© Denzil Green
Pistachio nuts grow on a tree called the “pistacia.” Pistacia trees need to be at least 7 years old to really start producing, but once they get going, trees have been known to last for at least two centuries. There are male and female pistacia trees. You need to have both planted in close proximity to each other, as they cross-pollinate via the wind, and no pollination, no nuts. The trees grow 20 to 30 feet (6 to 9 metres) tall.
When the trees reach the age of 5 years, they will start producing nuts. They reach full production capacity at around 15 years old, and will keep on producing for about 50 years after that.
When the nuts are ripe, the pinkish-ivory furry shells split open lengthwise, signalling that they are ready for harvesting. The nuts inside are a bright, soft green, covered by a thin rose-coloured skin. They are harvested, and then hulled, dried and roasted.
If unprocessed, the fresh Pistachio nuts inside are sweet and juicy. They can be used at that stage, fresh, without the processing. They can be puréed into a pesto for savoury dishes, or the purée can be used in desserts such as ice creams or custards.
The shells of dried Pistachio nuts aren’t naturally red; they are dyed red (see history section below.) Most California Pistachios are sold undyed, to distinguish them from foreign imports, but some are sold dyed because many consumers still think they should be red. Connoisseurs prefer Pistachios from Turkey or Iran, saying that the California ones, though bigger, are bland and lack the pungency that Pistachios should have. Iranian Pistachios, though, are very hard to come by in America, even though Iran has 4 times as many Pistachio groves as does California: a tariff of 300% on Iranian Pistachios, imposed in 1986, is still in effect (as of 2004), and it is likely the California Pistachio Commission is in no hurry to see that tariff go down.
If you are going to eat Pistachios as a snack food, they come already shelled, salted in vacuum containers for just that purpose, but because they are so addictive, you may want to get unshelled ones instead, so that having to shell them will slow you down.
Pistachios dyed red
© Denzil Green
If any unshelled Pistachios are not split open, discard them — they won’t be mature enough to eat.
Use half a shell from a Pistachio to pry other unshelled Pistachios open. If you are shelling a whole bunch to cook with, allow about 15 minutes to shell two cups (1/2 pound / 225 g) of unshelled Pistachios.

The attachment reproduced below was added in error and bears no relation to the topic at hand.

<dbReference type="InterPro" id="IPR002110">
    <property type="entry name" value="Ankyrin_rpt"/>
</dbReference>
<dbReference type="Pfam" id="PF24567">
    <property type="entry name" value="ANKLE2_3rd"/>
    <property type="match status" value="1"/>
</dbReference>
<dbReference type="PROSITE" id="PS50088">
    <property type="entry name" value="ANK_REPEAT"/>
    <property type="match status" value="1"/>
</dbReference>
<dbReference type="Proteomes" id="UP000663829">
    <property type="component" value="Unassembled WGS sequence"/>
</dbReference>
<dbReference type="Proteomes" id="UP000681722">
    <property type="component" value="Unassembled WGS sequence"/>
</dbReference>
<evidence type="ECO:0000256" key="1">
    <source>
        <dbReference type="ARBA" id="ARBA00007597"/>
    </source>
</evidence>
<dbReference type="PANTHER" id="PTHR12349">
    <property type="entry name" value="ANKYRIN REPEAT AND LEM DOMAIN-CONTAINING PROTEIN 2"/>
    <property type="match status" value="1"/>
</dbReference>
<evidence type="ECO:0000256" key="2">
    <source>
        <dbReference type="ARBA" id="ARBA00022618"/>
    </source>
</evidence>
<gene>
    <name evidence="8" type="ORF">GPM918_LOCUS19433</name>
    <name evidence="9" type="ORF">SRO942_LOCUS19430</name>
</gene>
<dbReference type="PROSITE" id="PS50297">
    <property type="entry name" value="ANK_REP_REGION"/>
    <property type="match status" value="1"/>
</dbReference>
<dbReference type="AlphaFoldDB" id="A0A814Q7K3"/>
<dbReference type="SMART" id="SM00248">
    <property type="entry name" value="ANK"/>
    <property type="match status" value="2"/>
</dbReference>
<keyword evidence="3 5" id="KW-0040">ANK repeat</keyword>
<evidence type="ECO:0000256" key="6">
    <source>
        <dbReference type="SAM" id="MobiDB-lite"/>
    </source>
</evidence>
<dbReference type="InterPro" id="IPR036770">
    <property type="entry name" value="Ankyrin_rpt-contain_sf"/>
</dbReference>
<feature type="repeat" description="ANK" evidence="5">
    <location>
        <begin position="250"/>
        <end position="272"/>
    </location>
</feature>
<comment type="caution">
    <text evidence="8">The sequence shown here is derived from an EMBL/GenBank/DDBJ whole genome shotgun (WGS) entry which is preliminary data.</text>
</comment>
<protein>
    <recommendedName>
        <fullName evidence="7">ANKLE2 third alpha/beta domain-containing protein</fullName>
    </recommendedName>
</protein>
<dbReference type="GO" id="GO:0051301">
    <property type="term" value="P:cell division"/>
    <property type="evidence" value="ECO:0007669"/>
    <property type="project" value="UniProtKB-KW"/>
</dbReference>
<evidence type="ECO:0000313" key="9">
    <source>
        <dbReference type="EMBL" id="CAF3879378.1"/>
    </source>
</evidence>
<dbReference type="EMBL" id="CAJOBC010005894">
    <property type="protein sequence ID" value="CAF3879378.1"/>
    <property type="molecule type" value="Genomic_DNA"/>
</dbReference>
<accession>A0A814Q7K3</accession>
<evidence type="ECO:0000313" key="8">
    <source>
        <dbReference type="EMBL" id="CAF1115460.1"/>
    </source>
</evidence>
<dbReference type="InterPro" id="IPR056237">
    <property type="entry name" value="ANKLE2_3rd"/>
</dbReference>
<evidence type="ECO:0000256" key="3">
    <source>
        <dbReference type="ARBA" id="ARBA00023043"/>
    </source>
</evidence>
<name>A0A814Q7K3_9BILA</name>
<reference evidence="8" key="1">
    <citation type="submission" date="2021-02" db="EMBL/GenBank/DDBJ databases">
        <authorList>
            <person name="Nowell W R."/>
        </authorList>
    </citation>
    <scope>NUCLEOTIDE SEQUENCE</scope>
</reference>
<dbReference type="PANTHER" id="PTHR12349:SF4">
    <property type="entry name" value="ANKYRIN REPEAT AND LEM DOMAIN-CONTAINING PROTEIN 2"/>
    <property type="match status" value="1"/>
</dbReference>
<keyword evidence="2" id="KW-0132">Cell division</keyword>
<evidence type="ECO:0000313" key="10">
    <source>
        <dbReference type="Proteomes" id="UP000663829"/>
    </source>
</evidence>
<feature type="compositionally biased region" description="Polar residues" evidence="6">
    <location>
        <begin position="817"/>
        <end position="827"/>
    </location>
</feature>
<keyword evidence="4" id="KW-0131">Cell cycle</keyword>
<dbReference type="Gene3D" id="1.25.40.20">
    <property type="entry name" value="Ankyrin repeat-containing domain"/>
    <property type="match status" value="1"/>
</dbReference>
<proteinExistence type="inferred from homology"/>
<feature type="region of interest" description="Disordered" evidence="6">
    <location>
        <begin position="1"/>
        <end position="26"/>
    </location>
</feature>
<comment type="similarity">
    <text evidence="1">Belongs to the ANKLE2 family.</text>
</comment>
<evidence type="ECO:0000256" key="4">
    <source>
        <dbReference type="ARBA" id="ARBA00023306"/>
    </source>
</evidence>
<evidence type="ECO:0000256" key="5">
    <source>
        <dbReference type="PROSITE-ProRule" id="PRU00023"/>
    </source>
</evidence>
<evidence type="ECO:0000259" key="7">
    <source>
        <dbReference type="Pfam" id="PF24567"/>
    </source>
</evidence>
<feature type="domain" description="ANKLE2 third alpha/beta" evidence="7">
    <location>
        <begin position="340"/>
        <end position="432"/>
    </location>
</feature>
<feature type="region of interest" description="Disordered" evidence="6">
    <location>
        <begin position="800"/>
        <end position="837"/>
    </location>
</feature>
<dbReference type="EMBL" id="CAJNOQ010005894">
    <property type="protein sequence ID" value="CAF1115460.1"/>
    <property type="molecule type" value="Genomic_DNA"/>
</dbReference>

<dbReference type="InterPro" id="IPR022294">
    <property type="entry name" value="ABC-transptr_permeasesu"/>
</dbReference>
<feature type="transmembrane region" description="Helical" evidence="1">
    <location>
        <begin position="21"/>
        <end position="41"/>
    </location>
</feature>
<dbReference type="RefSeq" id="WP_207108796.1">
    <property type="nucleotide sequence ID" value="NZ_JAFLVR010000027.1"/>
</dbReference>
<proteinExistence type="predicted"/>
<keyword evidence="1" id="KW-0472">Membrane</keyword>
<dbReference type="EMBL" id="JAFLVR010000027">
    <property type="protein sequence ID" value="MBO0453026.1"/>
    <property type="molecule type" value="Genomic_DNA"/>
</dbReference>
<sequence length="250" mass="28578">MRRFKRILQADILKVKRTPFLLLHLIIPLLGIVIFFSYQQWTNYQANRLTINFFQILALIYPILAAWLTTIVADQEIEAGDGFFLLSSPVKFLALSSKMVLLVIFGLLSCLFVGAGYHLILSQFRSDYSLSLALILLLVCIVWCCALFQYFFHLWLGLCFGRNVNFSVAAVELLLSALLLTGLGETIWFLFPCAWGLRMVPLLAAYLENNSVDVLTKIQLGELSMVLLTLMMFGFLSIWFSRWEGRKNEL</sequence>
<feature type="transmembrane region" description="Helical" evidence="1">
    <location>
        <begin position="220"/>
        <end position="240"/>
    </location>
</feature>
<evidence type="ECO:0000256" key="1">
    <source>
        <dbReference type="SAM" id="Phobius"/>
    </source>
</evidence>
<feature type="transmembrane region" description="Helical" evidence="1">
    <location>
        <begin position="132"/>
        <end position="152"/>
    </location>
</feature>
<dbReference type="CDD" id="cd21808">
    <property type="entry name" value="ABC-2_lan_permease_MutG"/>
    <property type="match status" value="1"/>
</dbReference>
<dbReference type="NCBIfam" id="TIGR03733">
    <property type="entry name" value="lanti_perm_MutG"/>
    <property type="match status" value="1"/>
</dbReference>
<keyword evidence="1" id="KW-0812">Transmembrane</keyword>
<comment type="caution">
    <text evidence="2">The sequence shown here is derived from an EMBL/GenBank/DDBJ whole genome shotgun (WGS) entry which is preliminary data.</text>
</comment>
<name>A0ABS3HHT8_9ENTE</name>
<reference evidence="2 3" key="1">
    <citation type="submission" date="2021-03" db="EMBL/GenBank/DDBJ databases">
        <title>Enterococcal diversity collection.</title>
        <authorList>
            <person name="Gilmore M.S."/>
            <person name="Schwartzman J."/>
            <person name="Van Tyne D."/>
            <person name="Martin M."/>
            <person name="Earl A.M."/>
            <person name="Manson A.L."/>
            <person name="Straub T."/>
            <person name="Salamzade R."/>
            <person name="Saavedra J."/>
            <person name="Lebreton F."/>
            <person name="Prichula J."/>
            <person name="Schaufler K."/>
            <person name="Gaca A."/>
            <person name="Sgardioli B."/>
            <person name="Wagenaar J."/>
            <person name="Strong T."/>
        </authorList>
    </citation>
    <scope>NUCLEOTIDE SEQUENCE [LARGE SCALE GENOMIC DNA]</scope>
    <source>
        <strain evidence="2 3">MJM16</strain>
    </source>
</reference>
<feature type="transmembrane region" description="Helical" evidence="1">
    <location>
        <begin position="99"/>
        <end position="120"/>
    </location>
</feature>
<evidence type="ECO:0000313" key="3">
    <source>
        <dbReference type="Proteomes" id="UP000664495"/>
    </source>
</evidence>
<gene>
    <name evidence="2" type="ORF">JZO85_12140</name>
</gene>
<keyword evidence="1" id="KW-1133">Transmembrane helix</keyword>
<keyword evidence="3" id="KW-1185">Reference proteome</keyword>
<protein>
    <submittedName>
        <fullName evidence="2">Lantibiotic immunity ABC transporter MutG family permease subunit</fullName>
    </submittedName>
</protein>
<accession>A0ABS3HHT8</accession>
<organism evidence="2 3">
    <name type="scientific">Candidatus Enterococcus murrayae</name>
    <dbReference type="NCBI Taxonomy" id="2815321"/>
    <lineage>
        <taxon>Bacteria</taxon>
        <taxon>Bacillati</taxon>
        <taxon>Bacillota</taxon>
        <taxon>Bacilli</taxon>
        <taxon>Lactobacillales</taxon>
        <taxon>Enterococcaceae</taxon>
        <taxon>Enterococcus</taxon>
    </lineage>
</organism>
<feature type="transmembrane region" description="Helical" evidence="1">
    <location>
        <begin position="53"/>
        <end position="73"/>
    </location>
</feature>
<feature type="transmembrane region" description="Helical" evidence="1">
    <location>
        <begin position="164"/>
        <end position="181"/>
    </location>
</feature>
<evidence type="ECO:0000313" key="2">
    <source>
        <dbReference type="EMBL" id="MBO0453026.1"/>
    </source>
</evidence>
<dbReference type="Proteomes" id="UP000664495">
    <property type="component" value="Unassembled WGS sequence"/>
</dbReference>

After you have finished shelling them, you need to remove the thin rose-coloured skin over the nut. Blanch the nuts for a minute or two in boiling water, drain and let them cool a bit. The skins will rub off easily while the nuts are still warm.
For an elegant, no-work “dessert”, try putting out “afters” on the table of Port, Stilton and a bowl of unshelled Pistachio nuts. For some reason, the combination is amazing. “Unshelled” not only look better, but with the extra work of shelling them, your poor guests won’t put on ten pounds just from the nuts.
Good source protein, Vitamin B6, Thiamine. High in unsaturated fat.
1 pound (450g) unshelled Pistachios = 4 cups unshelled Pistachios = 2 cup of shelled nuts = 1/2 pound (225g) shelled nuts
Pistachios need to be stored in a sealed container, as moisture in the air will make them go soft. Store in the refrigerator or freezer for up to a year.
Pistachios are native to the Middle East. During the Roman Empire, Greece and Sicily were big production centres.
There are two stories as to why they are dyed red. Once is that because of how they are harvested. Whacked off the trees with sticks, the shells can get blotched or stained, and the red dye gives them a more even, pleasant colour to allay consumer concerns about the blotchiness on the shells. The other story is that when Pistachios started to become a mass-market item in America in the 1930s, street vendors hit upon the idea of dyeing them red to distinguish them from other nuts (presumably they weren’t sold shelled, because surely the green nut would have been a giveaway that this wasn’t a peanut.)
California began growing Pistachio trees in the late 1960s, with the first crop hitting the market in 1976.
Australia began growing Pistachio trees in the late 1970s.